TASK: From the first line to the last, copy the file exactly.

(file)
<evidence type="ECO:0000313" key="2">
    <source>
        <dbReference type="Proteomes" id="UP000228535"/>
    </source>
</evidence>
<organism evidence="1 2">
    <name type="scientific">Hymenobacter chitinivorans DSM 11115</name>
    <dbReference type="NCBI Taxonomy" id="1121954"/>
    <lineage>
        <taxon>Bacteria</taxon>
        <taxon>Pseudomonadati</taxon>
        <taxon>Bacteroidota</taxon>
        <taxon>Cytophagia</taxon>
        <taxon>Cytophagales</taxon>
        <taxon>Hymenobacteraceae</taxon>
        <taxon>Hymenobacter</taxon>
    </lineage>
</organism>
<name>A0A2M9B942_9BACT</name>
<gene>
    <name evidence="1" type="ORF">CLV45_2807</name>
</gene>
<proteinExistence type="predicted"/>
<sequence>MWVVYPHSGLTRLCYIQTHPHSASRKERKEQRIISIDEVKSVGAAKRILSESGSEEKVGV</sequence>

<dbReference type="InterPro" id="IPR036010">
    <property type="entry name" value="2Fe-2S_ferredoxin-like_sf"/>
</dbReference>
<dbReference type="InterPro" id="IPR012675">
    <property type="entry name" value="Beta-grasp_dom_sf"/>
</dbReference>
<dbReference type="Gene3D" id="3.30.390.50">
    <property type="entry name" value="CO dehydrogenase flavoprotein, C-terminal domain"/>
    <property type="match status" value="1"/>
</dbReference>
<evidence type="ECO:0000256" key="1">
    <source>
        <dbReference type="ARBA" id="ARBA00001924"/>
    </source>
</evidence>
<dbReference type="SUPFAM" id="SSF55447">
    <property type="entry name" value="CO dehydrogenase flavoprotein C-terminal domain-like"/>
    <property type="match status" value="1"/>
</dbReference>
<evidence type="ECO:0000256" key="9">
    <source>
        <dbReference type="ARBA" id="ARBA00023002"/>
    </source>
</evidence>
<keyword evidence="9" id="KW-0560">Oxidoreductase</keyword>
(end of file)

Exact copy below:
<evidence type="ECO:0000313" key="2">
    <source>
        <dbReference type="Proteomes" id="UP000228535"/>
    </source>
</evidence>
<organism evidence="1 2">
    <name type="scientific">Hymenobacter chitinivorans DSM 11115</name>
    <dbReference type="NCBI Taxonomy" id="1121954"/>
    <lineage>
        <taxon>Bacteria</taxon>
        <taxon>Pseudomonadati</taxon>
        <taxon>Bacteroidota</taxon>
        <taxon>Cytophagia</taxon>
        <taxon>Cytophagales</taxon>
        <taxon>Hymenobacteraceae</taxon>
        <taxon>Hymenobacter</taxon>
    </lineage>
</organism>
<name>A0A2M9B942_9BACT</name>
<gene>
    <name evidence="1" type="ORF">CLV45_2807</name>
</gene>
<proteinExistence type="predicted"/>
<sequence>MWVVYPHSGLTRLCYIQTHPHSASRKERKEQRIISIDEVKSVGAAKRILSESGSEEKVGV</sequence>

<dbReference type="InterPro" id="IPR036010">
    <property type="entry name" value="2Fe-2S_ferredoxin-like_sf"/>
</dbReference>
<dbReference type="InterPro" id="IPR012675">
    <property type="entry name" value="Beta-grasp_dom_sf"/>
</dbReference>
<dbReference type="Gene3D" id="3.30.390.50">
    <property type="entry name" value="CO dehydrogenase flavoprotein, C-terminal domain"/>
    <property type="match status" value="1"/>
</dbReference>
<evidence type="ECO:0000256" key="1">
    <source>
        <dbReference type="ARBA" id="ARBA00001924"/>
    </source>
</evidence>
<dbReference type="SUPFAM" id="SSF55447">
    <property type="entry name" value="CO dehydrogenase flavoprotein C-terminal domain-like"/>
    <property type="match status" value="1"/>
</dbReference>
<evidence type="ECO:0000256" key="9">
    <source>
        <dbReference type="ARBA" id="ARBA00023002"/>
    </source>
</evidence>
<keyword evidence="9" id="KW-0560">Oxidoreductase</keyword>